Sara L. Holland
Phenotypic heterogeneity is a selected trait in natural yeast populations subject to environmental stress
Holland, Sara L.; Reader, Tom; Dyer, Paul S.; Avery, Simon V.
Tom Reader firstname.lastname@example.org
Paul S. Dyer
Simon V. Avery
Populations of genetically uniform microorganisms exhibit phenotypic heterogeneity, where individual cells have varying phenotypes. Such phenotypes include fitness-determining traits. Phenotypic heterogeneity has been linked to increased population-level fitness in laboratory studies, but its adaptive significance for wild microorganisms in the natural environment is unknown. Here, we addressed this by testing heterogeneity in yeast isolates from diverse environmental sites, each polluted with a different principal contaminant, as well as from corresponding control locations. We found that cell-to-cell heterogeneity (in resistance to the appropriate principal pollutant) was prevalent in the wild yeast isolates. Moreover, isolates with the highest heterogeneity were consistently observed in the polluted environments, indicating that heterogeneity is positively related to survival in adverse conditions in the wild. This relationship with survival was stronger than for the property of mean resistance (IC50) of an isolate. Therefore, heterogeneity could be the major determinant of microbial survival in adverse conditions. Indeed, growth assays indicated that isolates with high heterogeneities had a significant competitive advantage during stress. Analysis of yeasts after cultivation for < 500 generations additionally showed that high heterogeneity evolved as a heritable trait during stress. The results showed that environmental stress selects for wild microorganisms with high levels of phenotypic heterogeneity. © 2013 The Authors.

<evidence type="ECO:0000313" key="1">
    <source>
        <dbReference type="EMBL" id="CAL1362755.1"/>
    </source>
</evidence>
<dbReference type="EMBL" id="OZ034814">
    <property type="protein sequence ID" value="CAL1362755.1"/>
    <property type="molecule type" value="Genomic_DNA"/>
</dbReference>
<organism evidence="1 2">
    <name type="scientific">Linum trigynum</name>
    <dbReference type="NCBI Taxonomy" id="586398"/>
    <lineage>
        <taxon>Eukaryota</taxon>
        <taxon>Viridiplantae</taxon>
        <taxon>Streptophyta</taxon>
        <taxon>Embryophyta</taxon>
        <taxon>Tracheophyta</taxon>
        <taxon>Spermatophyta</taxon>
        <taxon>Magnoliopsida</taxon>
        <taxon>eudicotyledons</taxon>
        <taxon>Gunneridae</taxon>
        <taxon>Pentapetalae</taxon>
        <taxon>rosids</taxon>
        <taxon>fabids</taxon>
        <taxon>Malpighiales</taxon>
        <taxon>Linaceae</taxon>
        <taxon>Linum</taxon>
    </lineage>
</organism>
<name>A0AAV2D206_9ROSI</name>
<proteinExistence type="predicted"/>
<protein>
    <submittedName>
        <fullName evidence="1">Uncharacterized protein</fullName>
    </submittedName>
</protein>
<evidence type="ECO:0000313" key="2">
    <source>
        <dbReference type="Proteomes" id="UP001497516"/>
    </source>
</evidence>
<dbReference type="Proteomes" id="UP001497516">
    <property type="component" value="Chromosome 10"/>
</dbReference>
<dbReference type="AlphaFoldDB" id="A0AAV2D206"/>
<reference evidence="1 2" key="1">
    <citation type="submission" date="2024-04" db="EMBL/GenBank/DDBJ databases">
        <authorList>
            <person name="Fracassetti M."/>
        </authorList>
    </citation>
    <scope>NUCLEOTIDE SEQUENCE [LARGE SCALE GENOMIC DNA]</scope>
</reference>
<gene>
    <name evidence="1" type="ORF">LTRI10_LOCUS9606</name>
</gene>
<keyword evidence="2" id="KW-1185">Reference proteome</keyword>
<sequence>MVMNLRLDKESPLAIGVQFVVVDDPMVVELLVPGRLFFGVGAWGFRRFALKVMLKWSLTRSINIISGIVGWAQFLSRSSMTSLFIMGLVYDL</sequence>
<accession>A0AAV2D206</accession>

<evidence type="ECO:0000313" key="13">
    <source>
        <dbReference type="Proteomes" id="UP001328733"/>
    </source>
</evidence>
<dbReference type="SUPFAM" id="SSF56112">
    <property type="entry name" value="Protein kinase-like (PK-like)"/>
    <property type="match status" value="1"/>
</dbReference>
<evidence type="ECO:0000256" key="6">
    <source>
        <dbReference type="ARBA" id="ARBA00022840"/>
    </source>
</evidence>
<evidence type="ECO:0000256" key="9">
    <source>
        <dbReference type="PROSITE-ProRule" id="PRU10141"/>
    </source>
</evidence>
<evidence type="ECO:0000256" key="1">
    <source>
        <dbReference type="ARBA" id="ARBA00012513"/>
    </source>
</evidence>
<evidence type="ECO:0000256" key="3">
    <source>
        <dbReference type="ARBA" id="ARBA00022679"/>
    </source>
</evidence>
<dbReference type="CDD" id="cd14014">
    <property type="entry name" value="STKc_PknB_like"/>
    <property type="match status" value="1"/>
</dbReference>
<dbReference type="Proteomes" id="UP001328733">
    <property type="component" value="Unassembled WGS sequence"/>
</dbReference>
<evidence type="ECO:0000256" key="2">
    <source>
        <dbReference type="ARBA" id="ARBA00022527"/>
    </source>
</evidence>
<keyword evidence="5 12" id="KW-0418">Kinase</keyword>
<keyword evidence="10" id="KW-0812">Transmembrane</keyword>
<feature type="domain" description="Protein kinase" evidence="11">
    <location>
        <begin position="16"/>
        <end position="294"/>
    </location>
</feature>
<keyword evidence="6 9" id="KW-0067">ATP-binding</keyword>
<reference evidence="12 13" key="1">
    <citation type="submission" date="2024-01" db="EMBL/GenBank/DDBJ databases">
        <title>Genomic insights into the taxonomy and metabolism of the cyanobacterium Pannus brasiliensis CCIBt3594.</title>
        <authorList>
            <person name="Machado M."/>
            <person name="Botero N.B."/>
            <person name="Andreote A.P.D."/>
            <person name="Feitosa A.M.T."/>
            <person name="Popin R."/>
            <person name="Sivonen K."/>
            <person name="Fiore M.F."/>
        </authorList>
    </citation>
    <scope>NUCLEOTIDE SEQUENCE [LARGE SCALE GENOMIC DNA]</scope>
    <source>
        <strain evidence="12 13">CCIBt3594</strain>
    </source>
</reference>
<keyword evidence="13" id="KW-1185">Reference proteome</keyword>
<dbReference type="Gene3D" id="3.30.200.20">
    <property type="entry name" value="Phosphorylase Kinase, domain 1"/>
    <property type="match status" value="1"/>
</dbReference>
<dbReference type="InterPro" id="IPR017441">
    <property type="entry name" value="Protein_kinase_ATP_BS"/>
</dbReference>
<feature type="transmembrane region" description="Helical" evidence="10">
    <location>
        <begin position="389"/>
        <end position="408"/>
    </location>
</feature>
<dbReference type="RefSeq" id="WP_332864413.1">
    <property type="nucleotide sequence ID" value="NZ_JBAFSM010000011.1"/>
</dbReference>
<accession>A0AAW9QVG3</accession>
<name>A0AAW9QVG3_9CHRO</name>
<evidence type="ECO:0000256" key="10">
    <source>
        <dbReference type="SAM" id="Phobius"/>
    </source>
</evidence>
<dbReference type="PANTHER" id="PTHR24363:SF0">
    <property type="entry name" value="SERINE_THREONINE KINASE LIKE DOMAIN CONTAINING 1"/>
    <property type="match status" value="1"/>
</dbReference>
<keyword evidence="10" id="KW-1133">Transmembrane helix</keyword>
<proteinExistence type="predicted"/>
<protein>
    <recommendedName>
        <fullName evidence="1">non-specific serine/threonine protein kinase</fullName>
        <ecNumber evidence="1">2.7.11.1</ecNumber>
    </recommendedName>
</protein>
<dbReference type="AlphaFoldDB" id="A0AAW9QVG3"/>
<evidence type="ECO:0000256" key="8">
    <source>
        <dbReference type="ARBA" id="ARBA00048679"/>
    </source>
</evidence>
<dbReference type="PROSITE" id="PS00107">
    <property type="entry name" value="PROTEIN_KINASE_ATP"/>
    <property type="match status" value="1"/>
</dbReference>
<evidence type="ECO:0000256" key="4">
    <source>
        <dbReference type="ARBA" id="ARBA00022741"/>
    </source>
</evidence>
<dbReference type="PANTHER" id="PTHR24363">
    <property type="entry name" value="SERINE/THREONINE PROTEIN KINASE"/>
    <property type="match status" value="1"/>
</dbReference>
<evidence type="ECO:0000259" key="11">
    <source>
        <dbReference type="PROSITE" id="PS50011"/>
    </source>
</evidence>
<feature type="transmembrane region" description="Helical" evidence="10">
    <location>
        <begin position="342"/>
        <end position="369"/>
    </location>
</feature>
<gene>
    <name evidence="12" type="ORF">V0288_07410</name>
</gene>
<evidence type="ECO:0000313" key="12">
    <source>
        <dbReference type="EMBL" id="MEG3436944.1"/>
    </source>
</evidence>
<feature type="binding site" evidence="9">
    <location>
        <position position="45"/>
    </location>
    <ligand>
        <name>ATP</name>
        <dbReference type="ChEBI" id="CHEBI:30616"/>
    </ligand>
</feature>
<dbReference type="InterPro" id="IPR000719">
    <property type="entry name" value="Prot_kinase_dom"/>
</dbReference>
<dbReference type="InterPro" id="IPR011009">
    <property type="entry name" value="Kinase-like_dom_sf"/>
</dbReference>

|Journal Article Type||Article|
|Peer Reviewed||Peer Reviewed|
|APA6 Citation||Holland, S. L., Reader, T., Dyer, P. S., & Avery, S. V. (2014). Phenotypic heterogeneity is a selected trait in natural yeast populations subject to environmental stress. Environmental Microbiology, 16(6), 1729-1740. https://doi.org/10.1111/1462-2920.12243|
|Copyright Statement||Copyright information regarding this work can be found at the following address: http://creativecommons.org/licenses/by/4.0|
|Additional Information||Early Online Version.|
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